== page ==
Waterborne vs Oil-Based Paint That is the Question
Water-based paints have come a long way since they were first introduced in the 1940s and 50s. Today we use water-based paints on exteriors because oil-based paints tend to get brittle and will crack and peel. Interior wall and ceiling paints are almost exclusively waterborne paint with few exceptions. But, when it comes to trim paint, the options become a little broader and occasionally oil-based paint is appropriate.
As waterborne products become more advanced, the oil-based options seem to dwindle.
Here’s what we love about oil-based paints
- Best sheen – nothing compares to the sheen of oil-based paints. It is sophisticated and subtle and has an appearance you cannot attain with water-based products
- Best leveling properties. The paint takes longer to dry so it levels out better, especially when brushed. This makes for a beautiful finish that’s hard to achieve with the water-based product
What we don’t love about oil-based paint
- It’s bad for the environment – oil-based paints have VOC’s (volatile organic compounds) that gas off and pollute the environment
- The finish yellows over time. Recent regulations lowering the VOC content allowed in paint has increased the amount of yellowing that we encounter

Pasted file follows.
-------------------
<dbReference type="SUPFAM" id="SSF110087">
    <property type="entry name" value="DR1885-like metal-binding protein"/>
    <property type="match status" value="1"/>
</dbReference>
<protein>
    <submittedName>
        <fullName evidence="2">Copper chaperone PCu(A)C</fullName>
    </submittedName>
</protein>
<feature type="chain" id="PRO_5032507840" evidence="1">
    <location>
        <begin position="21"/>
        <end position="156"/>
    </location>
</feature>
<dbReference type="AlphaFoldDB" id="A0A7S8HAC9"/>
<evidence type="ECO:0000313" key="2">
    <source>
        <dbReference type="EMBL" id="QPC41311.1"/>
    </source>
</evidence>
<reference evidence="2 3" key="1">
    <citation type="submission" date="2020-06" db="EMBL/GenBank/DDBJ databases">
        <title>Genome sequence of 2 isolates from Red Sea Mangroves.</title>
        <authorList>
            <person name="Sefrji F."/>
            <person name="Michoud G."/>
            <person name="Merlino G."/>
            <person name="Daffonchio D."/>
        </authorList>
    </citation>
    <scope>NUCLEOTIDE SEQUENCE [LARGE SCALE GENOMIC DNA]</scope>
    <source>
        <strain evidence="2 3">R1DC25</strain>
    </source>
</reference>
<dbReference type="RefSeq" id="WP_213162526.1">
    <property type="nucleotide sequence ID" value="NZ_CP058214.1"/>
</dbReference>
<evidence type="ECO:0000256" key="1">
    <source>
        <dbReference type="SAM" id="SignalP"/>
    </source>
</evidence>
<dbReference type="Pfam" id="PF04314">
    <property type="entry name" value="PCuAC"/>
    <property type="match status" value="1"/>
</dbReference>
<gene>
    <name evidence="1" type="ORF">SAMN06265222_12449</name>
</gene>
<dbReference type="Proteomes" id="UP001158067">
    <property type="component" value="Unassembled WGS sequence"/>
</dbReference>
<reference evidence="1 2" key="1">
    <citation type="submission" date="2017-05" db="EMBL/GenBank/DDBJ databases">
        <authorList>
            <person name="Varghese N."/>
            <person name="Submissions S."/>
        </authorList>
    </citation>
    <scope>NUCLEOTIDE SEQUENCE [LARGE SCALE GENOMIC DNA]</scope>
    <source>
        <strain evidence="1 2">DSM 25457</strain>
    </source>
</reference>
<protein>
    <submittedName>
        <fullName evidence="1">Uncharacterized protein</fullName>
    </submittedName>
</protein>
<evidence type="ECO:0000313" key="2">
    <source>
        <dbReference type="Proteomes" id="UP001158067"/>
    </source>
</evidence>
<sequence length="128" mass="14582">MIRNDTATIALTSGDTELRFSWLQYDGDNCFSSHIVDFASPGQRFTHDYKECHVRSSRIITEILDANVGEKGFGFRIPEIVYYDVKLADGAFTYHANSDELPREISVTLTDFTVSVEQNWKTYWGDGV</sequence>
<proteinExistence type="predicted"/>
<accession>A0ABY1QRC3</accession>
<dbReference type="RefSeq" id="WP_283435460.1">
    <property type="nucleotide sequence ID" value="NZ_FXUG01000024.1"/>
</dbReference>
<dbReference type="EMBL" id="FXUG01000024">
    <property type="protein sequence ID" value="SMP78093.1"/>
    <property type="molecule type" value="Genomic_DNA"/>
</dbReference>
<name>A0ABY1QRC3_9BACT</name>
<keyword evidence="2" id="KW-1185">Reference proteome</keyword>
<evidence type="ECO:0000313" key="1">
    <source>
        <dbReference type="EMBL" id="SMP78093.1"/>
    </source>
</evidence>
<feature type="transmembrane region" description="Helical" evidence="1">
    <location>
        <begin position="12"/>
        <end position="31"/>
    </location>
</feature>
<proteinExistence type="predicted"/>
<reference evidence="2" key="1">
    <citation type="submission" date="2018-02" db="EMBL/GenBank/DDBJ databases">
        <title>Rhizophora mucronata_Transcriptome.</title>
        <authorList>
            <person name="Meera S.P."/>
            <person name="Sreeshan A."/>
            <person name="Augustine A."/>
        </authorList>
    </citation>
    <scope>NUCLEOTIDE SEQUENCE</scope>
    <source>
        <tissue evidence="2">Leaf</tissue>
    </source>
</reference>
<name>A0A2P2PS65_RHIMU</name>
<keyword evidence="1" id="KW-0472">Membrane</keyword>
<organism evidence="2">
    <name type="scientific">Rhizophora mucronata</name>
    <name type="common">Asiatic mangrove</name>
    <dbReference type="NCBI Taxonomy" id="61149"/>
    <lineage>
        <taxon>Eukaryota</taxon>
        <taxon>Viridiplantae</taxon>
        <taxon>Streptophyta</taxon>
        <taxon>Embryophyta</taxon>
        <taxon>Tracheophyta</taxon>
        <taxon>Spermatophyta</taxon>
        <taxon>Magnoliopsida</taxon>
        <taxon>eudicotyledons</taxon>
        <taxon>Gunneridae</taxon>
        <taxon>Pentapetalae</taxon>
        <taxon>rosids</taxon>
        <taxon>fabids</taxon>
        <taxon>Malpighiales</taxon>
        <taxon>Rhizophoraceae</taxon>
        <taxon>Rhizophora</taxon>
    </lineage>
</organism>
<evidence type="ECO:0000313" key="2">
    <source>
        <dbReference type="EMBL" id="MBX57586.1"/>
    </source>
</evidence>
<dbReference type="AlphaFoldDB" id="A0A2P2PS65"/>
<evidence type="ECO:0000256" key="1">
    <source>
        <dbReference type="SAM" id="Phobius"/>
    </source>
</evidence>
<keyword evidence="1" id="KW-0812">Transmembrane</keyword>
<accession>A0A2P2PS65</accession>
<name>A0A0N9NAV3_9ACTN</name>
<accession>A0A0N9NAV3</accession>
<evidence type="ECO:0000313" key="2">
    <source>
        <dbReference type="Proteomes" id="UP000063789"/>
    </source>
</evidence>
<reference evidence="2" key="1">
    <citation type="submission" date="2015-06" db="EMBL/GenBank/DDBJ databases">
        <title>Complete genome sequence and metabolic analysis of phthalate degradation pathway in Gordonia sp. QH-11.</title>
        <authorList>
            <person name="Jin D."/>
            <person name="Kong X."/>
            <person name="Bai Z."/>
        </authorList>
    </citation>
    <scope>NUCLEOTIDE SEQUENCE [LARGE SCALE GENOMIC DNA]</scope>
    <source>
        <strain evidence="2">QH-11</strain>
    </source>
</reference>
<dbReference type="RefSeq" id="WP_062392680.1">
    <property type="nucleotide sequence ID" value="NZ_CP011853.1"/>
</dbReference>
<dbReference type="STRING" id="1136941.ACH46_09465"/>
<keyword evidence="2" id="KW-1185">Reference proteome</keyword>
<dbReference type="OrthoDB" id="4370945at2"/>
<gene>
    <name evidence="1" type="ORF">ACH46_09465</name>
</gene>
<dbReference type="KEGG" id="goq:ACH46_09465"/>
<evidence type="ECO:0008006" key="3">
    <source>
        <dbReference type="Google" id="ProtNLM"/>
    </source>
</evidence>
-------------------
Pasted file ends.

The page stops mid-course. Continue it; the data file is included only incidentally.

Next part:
- The finish gets brittle and will chip and chip and crack over time. This problem has also increased with the recent regulations
- The finish does not clean well. The paint will pick up grime and oil that is impossible to keep clean. This problem is especially bad on cabinetry, which tends to be a high traffic area
- The finish does not touch up well
What we love about waterborne paints
- Waterborne paints are more durable than oil-based products
- The product dries quickly
- The finish does not yellow over time
- The product touches up easily
- The paint cleans up with water
- The finish is easy to maintain
- The product sprays out beautifully
What we don’t love about waterborne paints
- Waterborne paints don’t level as well as oil-based paints, so they show more brush strokes and stipple if painted by hand
- The sheen is not as nice as oil-based paints
The hybrid water-based enamels on the market, called modified alkyds are performing quite well. The drying time is a bit slower, so they level better. We love these products for their durability, ease of application and beauty.
I prefer to use oil-based over waterborne paint on trim, if the house has historical significance and the paint will be applied with a brush. Brushed oil-based paint is lovely and gives the look that older homes seem to call for, especially if you are not painting the entire house. It’s always best to keep the finishes as uniform as possible. If you have previously hand painted oil-based paints that you are matching up to, then I recommend sticking with the oil-based products.
If you need help deciding which paint will be appropriate for you next painting project, we are just a phone call away and we are always happy to help where we can.
Until next time,